As already stated, all four groups believe that the messianic Advent has already occurred and the promised Christ returned to earth. To the Ahmadis, he is Mirza Ghulám Ahmad (1835-1908); to the Moonies, he is Reverend Sun Myung Moon (1920-2012); to the members of the Church of Almighty God, it is supposedly a Chinese woman known as Yang Xiangbin (born in 1973 and presumably still alive); and to Bahá’ís, there are two personages: the Báb (1819-1850)—who claims the station of the Mahdi, a messianic figure awaited in Islam—and Bahá’u’lláh (1817-1892).
So, all these four groups agree that the promised Advent has occurred but differ in the identity of the messianic claimant.
2. A Matter of Gender
Beyond that, the Church of Almighty God differs from the other three in having a woman as the expected Christ. It is not clear if the members of this faith have any explanation as to why that is so, given that the promised Christ has been designated in biblical prophecy as the “Son of man” (as in Matthew 16:27), “the bridegroom” (as in Matthew 25: 1-13), “the King” (as in Matthew 25:34), etc.—all male designations.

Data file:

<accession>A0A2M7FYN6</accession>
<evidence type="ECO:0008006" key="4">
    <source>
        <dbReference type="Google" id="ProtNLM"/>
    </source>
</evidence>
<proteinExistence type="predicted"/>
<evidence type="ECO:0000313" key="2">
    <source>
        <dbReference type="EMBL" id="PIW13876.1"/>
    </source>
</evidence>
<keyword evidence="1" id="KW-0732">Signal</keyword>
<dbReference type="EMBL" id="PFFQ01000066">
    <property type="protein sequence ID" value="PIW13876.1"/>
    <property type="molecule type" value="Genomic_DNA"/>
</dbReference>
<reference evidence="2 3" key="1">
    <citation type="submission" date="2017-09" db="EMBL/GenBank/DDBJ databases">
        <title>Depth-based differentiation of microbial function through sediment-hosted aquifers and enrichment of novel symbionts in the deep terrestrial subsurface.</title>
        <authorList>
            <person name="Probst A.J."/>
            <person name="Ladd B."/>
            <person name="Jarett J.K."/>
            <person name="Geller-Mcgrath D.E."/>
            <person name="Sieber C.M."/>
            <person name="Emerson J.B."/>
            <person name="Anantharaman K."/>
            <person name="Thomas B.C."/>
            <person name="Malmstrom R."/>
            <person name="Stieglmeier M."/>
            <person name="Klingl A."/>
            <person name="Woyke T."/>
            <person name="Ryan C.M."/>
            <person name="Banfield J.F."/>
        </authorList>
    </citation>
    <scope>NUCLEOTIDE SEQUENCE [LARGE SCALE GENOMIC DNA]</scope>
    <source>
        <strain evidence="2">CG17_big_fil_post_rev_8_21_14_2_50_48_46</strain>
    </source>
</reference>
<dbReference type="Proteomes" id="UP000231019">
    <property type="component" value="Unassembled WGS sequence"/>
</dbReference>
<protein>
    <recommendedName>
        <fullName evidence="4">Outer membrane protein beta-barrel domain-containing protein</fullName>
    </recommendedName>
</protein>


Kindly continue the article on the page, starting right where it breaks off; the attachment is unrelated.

3. Individual or Joint Claims
A third difference is in the fact that the claim of the Bahá’í Faith (of having fulfilled the end-time messianic expectations of the religions) revolves around two personages rather than one. The Ahmadis, on the other hand, claim their leader fulfils the two roles claimed by the Báb (as the Islamic Mahdi) and Bahá’u’lláh (as Prophet Isa).
4. Originators of Sects or Religions
A fourth difference is in the fact that Ahmadiyya prides itself in being a sect of Islam (or a "Movement in Islam," as it sometimes describes itself), while both the Unification Church and Church of Almighty God appear to be Christian sects. This is not the case with the Bahá’í Faith, which is not a sect of any existing faith but an independent religion, with its own holy books, laws, principles, institutions, calendar, and its own founders (whose rank, as claimed by its followers, equal that of all other Founders of true religions).
The need for the end-time Christ (and, indeed, for any true Manifestation of God) to found a new independent religion, as opposed to a sect of an existing religion, can be deduced from these words of Jesus in Luke 5:37-38:
“And no man putteth new wine into old bottles; else the new wine will burst the bottles, and be spilled, and the bottles shall perish. But new wine must be put into new bottles; and both are preserved.”